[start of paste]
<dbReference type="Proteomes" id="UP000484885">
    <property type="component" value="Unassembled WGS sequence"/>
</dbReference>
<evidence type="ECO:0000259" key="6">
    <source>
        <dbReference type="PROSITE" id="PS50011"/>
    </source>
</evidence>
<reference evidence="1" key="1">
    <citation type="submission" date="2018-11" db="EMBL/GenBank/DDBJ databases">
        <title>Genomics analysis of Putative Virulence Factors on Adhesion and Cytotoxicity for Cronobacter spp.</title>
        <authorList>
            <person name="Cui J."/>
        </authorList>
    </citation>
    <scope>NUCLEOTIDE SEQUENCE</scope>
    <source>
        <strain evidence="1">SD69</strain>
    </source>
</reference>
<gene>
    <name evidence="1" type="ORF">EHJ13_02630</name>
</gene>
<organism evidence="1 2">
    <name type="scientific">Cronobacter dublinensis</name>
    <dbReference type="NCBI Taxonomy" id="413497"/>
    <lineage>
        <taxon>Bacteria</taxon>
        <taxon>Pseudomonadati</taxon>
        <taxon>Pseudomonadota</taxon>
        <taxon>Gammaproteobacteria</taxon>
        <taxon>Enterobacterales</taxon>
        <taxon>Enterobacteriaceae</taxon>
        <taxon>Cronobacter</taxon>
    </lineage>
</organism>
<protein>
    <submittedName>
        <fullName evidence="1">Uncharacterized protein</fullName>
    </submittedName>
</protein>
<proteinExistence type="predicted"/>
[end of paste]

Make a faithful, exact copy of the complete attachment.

<dbReference type="Proteomes" id="UP000484885">
    <property type="component" value="Unassembled WGS sequence"/>
</dbReference>
<evidence type="ECO:0000259" key="6">
    <source>
        <dbReference type="PROSITE" id="PS50011"/>
    </source>
</evidence>
<reference evidence="1" key="1">
    <citation type="submission" date="2018-11" db="EMBL/GenBank/DDBJ databases">
        <title>Genomics analysis of Putative Virulence Factors on Adhesion and Cytotoxicity for Cronobacter spp.</title>
        <authorList>
            <person name="Cui J."/>
        </authorList>
    </citation>
    <scope>NUCLEOTIDE SEQUENCE</scope>
    <source>
        <strain evidence="1">SD69</strain>
    </source>
</reference>
<gene>
    <name evidence="1" type="ORF">EHJ13_02630</name>
</gene>
<organism evidence="1 2">
    <name type="scientific">Cronobacter dublinensis</name>
    <dbReference type="NCBI Taxonomy" id="413497"/>
    <lineage>
        <taxon>Bacteria</taxon>
        <taxon>Pseudomonadati</taxon>
        <taxon>Pseudomonadota</taxon>
        <taxon>Gammaproteobacteria</taxon>
        <taxon>Enterobacterales</taxon>
        <taxon>Enterobacteriaceae</taxon>
        <taxon>Cronobacter</taxon>
    </lineage>
</organism>
<protein>
    <submittedName>
        <fullName evidence="1">Uncharacterized protein</fullName>
    </submittedName>
</protein>
<proteinExistence type="predicted"/>